So, you recently purchased a new baseball bat. Now, you need to know how to take care of it. What are the best practices to protect your investment? How do you keep it clean?
We’ll look at the best ways to care for your bat, whether it is aluminum or wooden.
Aluminum bats require a special attention to detail to truly take care of it. The most obvious way of caring for your bat is to use it in recommended weather conditions.
It is suggested that a bat not be used in temperatures that are below 16° C. When the temperature dips below 16°, the baseball becomes denser. A denser baseball increases the chances of your bat getting dented.
Another pretty obvious way of caring for your bat is to make it your bat. That is to say, don’t share your bat with the rest of your team.
If you swing the bat 8-10 times per game, it will have a lot more life than allowing the team to swing the bat 25-30 swings per game.
Hypothetically, if a bat can handle 1,000 hits, a “personal” bat would last about 100 games. A “team” bat would only last about 30.
That’s a pretty significant difference when you consider the cost of investment.
Temperature is a significant concern when caring for your aluminum bat. Not only is the temperature at game time a concern, but storage temperatures are significant.
You cannot store your bat in a trunk or a garage that is not insulated. Improper storage of an aluminum bat can cause the end cap of your bat to expand or contract.
If this happens, the end cap can fail or crack during a game. This means that the bat is no longer usable.
Many companies have a strict warranty about the product and it can become a tedious process if it is obvious that you didn’t properly care for the bat.
Another significant concern that is often forgotten is trying to evenly disperse the wear on the bat. Ideally, this is done by rotating the bat after every swing.
In an ideal world, the hitter rotates the bat by ¼ turn or 1/8 each time he makes contact with the ball.
Let’s be honest, when in the middle of a game, most players don’t think about this; they’re far more concerned with what the next pitch is, or where they can hit the ball.
Some companies have come to realize this and, in an attempt to help, they’ve created a specialized numbering system to help the hitter better care for their bat.
The DeMarini CF6 is the perfect example of this. The end of the bat is number 1-8. This is significant because if a hitter only uses one side of the bat, the impact is more likely to dent the bat sooner than someone who is evenly distributing the stress.
When practicing, it is important to only hit leather balls or practice balls that are softer than a standard baseball.
Most batting cage balls are significantly more dense than a baseball, meaning they’re significantly more likely to dent a bat.
The best way to avoid this is to find a discounted bat that you can use for practice. Obviously, you’d like to find a bat that is as similar as possible to the bat that you use.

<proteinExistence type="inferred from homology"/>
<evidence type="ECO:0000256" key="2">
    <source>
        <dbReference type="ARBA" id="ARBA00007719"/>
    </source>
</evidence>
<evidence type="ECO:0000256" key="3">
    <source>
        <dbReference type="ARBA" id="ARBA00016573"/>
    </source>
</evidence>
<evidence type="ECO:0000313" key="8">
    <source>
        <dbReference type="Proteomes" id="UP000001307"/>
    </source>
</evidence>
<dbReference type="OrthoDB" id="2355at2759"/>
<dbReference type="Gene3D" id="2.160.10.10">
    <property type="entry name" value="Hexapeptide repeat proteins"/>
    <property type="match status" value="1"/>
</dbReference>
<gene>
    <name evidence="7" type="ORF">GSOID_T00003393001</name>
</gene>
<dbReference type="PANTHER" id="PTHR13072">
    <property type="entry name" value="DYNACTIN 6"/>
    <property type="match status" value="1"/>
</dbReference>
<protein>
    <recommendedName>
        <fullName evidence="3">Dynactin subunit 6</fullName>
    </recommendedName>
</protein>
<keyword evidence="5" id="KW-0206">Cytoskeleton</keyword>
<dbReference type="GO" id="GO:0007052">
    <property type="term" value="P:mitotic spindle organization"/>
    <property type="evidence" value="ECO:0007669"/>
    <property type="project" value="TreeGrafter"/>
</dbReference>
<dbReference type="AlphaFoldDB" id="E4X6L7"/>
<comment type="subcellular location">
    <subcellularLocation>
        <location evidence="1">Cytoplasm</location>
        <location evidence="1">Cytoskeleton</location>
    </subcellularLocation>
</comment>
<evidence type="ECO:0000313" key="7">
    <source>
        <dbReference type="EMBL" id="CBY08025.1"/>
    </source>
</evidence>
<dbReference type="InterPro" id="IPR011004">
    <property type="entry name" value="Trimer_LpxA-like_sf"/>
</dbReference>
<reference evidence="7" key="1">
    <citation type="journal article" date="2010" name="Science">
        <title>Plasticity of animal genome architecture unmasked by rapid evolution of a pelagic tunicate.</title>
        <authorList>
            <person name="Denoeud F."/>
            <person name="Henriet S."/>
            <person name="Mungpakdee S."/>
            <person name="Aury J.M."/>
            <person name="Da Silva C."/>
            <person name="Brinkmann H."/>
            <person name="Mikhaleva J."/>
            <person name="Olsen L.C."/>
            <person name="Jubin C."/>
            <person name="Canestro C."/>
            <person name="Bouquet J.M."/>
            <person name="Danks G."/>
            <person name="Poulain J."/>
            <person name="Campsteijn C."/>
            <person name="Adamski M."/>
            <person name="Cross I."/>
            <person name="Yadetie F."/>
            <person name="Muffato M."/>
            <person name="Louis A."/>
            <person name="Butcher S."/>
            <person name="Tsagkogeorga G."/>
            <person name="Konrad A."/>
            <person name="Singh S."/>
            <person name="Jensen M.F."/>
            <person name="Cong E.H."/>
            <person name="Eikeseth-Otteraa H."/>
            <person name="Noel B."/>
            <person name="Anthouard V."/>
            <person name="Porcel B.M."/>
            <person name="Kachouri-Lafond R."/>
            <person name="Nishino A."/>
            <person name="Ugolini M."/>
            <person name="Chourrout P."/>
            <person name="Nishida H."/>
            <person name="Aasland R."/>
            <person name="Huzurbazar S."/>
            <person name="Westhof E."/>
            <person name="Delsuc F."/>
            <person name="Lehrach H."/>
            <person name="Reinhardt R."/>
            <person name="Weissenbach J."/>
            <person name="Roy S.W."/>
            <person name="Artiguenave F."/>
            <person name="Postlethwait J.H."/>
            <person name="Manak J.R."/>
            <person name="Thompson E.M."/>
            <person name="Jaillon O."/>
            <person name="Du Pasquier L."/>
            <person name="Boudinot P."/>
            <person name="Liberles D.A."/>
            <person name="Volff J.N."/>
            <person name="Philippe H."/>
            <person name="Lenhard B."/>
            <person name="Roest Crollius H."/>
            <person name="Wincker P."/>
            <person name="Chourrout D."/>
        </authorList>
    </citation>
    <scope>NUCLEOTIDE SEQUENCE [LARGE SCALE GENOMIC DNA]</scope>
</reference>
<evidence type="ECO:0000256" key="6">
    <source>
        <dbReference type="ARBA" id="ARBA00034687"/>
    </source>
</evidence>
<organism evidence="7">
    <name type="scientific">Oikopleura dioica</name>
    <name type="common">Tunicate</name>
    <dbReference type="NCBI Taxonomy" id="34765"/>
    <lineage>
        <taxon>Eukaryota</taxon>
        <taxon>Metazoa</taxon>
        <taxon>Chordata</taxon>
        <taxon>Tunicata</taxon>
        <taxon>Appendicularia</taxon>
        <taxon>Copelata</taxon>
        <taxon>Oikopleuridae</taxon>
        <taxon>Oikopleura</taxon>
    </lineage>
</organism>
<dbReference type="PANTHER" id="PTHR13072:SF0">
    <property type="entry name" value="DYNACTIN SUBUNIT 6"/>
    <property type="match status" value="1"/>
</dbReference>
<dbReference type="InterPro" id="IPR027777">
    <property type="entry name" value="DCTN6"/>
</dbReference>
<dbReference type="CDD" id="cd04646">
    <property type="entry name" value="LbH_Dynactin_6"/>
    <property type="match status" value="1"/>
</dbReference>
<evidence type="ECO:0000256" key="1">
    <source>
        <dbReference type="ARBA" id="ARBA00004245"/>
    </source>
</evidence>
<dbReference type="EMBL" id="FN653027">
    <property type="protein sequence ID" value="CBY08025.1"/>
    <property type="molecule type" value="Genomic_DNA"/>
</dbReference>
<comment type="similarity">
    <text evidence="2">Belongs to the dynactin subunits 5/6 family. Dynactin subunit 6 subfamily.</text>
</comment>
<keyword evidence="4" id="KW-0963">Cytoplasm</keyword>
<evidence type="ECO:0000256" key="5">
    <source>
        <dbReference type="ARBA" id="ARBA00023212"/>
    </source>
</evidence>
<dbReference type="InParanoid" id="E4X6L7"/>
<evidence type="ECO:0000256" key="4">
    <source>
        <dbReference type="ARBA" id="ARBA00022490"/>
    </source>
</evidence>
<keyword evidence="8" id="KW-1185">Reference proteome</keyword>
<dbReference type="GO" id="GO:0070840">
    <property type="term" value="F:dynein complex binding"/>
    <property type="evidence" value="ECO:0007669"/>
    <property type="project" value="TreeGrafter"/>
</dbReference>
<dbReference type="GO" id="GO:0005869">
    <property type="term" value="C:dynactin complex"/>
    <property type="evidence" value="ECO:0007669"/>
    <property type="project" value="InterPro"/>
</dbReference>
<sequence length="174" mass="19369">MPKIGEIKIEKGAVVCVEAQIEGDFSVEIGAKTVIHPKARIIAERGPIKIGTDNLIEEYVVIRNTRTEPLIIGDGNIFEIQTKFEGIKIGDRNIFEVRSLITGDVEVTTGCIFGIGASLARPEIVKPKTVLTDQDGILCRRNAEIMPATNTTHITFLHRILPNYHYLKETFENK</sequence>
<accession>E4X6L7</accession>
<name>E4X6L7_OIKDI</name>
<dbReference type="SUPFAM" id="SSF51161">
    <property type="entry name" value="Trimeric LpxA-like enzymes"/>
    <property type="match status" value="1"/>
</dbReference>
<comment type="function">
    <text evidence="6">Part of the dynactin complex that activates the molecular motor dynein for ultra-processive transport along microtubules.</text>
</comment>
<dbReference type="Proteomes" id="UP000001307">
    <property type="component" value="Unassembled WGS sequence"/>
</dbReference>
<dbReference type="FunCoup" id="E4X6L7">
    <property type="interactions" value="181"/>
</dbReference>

But, I’d avoid using your “primary” aluminum bat in cages whenever possible.
Maintaining cleanliness with your bat is surprisingly simple. Many people use soap and water, but that’s always worried me.
Mild soap isn’t unsafe (it’s actually suggested by most companies), but it’s something that I’ve never felt comfortable with.
I’ve found that using a magic eraser or similar product works perfectly.
Wooden bats are entirely different from aluminum bats. For starters, storage is the most significant component in caring for your wooden bat.
This is because improper storage can degrade the stability of the bat. If your wood bat is not stable, it can break on any pitch.
This is a significant concern that you don’t, typically, run into when using aluminum bats. The risk of a wood bat breaking is significantly higher.
When storing a wooden bat, it is vital to find a dry, temperate area that is safe for your bat. If you wouldn’t want to live in the area your bat is stored, it’s not the right area.
Personally, I keep my bats in my bedroom. This ensures that the area is dry enough.
Finally, you should store the batt with the handle pointing directly into the air, standing as straight as possible.
When attempting to ensure the best quality wood bat experience, it’s important to maintain the surface of your bat.
While hitting, a wooden bat naturally dents from the impact of the ball. To maintain the surface of the bat, it is important to rub the bat with another hard object.
Typically, this is done with a smooth piece of bone or another wood bat. This will essentially buff out the dented spots on your bat.
You should also clean the surface itself with a multi-purpose cleaner. This can be done by spraying the cleaner on a cloth then wiping the bat down.
This will eliminate some of the impurities from the bat hitting the ground.
In summary, the most important concern in caring for your bats are storage is the top priority in caring for your bat. If you treat your bat kindly, it will treat you kindly.